One-Minute Speeches: Current House Practices [January 23, 2013]   [open pdf - 203KB]

"Recognition for one-minute speeches (commonly called 'one minutes') in the House of Representatives is the prerogative of the Speaker. A period for one minutes usually takes place at the beginning of the legislative day after the daily prayer, the Pledge of Allegiance, and approval of the previous day's 'Journal.' During this time, Representatives ask unanimous consent to address the House for one minute on a topic of their choice. In addition, one-minute speeches are often permitted after legislative business ends, but before special order speeches begin. The rules of the House do not provide for one-minute speeches. Instead, one minutes have evolved as a 'unanimous consent practice' of the chamber. During one-minute speeches, Members must abide by the rules of the House, the chamber's precedents, and the 'Speaker's announced policies,' in that order. The term 'Speaker's announced policies' refers to the Speaker's policies on certain aspects of House procedure, such as recognition for one minutes. […] Members need not reserve one-minute speeches in advance through their party's leadership. Nevertheless, the party leadership communication arms--known as the 'Democratic Message Group' and the 'Republican Theme Team'--sometimes coordinate party Members to deliver one minutes on the issue designated as the party's daily message. These party Members usually receive priority seating for recognition purposes. This report will be updated if rules and procedures change."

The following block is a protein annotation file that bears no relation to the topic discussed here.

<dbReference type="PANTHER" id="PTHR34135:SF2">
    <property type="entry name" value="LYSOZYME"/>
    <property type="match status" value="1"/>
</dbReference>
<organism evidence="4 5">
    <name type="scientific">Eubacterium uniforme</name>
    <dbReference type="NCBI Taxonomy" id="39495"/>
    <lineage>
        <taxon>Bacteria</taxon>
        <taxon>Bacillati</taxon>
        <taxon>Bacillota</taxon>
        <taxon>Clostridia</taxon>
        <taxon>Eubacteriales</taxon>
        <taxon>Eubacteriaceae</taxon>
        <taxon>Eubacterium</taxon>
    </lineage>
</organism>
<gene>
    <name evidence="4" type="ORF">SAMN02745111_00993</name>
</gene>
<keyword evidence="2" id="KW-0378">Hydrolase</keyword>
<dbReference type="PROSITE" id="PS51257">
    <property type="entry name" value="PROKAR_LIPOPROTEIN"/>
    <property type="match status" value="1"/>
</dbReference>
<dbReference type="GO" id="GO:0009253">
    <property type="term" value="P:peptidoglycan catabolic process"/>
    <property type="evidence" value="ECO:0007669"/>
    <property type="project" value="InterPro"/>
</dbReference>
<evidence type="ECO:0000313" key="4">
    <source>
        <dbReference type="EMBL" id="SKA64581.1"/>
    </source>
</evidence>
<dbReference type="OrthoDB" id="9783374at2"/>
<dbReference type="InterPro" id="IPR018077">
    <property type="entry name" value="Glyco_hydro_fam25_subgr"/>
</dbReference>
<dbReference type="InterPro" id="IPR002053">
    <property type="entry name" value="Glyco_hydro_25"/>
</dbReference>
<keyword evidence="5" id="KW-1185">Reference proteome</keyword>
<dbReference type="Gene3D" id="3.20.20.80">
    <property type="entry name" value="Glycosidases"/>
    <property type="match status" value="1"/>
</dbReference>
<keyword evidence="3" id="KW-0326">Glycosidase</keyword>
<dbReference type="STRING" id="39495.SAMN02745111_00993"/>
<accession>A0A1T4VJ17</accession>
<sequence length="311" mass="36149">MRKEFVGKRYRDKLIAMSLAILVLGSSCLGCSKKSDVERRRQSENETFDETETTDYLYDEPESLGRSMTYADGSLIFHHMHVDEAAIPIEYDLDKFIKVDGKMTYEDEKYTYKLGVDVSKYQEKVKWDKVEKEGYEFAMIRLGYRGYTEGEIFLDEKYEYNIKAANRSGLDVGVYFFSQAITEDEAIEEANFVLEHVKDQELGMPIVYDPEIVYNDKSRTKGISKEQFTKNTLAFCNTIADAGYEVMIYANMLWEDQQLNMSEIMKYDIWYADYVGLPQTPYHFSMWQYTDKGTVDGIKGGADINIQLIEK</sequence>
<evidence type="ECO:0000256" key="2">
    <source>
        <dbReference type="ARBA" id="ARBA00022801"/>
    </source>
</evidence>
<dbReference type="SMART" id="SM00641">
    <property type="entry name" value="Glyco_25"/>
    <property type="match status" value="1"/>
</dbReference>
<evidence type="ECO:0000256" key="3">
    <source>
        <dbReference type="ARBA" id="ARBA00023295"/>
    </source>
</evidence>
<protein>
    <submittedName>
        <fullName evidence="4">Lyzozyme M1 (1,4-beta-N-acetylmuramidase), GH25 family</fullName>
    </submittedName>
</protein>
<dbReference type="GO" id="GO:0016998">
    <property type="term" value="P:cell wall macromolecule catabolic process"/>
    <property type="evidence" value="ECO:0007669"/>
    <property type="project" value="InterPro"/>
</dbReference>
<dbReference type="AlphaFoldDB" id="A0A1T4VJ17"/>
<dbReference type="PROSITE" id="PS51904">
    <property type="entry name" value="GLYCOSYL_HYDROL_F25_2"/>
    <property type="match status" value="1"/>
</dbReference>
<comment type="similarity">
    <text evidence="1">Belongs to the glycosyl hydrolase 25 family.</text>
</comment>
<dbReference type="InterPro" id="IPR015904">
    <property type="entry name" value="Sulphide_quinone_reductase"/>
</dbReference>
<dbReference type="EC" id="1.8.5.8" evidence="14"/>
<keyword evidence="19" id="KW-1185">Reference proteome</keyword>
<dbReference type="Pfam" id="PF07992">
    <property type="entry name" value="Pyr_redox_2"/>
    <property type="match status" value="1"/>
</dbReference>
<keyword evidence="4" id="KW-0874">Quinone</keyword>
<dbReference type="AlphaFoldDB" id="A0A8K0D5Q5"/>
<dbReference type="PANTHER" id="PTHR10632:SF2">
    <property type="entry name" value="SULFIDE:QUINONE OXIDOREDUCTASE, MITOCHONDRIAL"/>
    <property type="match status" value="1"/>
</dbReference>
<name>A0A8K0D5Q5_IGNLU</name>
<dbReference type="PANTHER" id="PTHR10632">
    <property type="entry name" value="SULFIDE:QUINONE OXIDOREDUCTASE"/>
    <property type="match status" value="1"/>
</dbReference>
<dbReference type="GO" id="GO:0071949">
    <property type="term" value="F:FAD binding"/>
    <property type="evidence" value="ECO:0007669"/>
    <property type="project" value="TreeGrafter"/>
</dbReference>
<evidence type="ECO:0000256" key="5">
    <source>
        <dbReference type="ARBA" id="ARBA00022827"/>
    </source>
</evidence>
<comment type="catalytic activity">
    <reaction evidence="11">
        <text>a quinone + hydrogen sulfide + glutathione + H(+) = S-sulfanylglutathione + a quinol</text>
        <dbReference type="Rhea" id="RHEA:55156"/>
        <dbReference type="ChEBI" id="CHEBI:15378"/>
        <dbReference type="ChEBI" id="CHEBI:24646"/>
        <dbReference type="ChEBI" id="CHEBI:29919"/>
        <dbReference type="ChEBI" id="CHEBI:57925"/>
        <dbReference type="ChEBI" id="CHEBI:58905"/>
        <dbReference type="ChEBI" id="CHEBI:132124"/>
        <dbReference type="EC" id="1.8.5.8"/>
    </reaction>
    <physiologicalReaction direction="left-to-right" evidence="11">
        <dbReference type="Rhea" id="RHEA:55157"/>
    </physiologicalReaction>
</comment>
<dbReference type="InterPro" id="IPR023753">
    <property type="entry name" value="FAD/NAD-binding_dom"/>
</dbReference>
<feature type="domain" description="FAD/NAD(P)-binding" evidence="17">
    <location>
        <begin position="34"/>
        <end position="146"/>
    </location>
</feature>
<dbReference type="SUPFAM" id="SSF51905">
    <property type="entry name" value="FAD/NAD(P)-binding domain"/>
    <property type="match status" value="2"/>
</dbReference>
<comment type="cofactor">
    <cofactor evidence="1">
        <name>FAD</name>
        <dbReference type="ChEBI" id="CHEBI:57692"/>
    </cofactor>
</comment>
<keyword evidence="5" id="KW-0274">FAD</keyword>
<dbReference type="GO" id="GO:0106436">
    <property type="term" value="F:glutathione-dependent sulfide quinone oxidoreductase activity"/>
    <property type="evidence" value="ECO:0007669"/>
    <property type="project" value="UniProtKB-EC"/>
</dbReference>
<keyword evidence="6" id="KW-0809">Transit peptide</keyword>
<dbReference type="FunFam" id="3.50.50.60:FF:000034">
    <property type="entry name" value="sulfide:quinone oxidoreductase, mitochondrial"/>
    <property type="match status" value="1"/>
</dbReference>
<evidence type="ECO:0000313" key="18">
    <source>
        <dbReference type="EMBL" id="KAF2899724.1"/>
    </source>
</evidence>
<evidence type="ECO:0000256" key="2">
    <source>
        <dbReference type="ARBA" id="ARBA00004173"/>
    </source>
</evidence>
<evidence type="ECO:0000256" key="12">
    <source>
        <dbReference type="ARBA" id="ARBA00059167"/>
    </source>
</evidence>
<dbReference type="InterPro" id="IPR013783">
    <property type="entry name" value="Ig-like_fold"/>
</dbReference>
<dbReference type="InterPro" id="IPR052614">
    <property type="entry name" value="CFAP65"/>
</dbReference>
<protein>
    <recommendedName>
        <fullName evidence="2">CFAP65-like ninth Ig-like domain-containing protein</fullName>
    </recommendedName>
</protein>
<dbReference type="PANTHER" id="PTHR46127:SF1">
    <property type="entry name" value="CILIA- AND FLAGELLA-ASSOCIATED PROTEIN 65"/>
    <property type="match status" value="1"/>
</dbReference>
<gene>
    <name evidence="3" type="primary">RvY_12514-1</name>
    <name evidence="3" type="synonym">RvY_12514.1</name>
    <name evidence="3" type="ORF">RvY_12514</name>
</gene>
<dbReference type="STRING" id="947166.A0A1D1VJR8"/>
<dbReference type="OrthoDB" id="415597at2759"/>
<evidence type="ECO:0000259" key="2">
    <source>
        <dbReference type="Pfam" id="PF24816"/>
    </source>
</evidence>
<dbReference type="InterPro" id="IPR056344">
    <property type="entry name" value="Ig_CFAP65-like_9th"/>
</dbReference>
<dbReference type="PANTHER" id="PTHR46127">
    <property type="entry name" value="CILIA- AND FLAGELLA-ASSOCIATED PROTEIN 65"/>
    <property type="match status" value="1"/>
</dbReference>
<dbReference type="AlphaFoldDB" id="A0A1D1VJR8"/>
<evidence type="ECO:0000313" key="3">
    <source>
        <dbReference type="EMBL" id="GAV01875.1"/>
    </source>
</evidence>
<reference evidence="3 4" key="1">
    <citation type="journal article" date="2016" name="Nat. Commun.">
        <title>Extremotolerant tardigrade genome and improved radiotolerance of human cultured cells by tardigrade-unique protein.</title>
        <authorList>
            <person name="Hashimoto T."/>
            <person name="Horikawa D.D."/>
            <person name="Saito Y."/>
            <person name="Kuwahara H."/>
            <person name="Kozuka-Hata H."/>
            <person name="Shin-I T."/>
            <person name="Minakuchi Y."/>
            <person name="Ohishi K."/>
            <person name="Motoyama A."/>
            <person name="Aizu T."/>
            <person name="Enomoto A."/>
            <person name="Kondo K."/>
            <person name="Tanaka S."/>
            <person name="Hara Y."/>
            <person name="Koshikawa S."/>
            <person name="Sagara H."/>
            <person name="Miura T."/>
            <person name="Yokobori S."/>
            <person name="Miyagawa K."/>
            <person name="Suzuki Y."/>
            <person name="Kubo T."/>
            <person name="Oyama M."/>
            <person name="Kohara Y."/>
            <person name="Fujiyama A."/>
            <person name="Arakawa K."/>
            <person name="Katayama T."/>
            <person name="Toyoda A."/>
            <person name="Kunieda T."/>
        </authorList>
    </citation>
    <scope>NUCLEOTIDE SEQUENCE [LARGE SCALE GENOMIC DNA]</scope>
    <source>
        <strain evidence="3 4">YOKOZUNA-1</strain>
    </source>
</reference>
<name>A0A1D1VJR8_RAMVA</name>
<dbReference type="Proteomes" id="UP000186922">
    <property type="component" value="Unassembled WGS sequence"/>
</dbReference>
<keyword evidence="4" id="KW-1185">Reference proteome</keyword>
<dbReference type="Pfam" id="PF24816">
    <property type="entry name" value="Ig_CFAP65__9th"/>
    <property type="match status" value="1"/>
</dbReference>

Report Number:
CRS Report for Congress, RL30135
Public Domain
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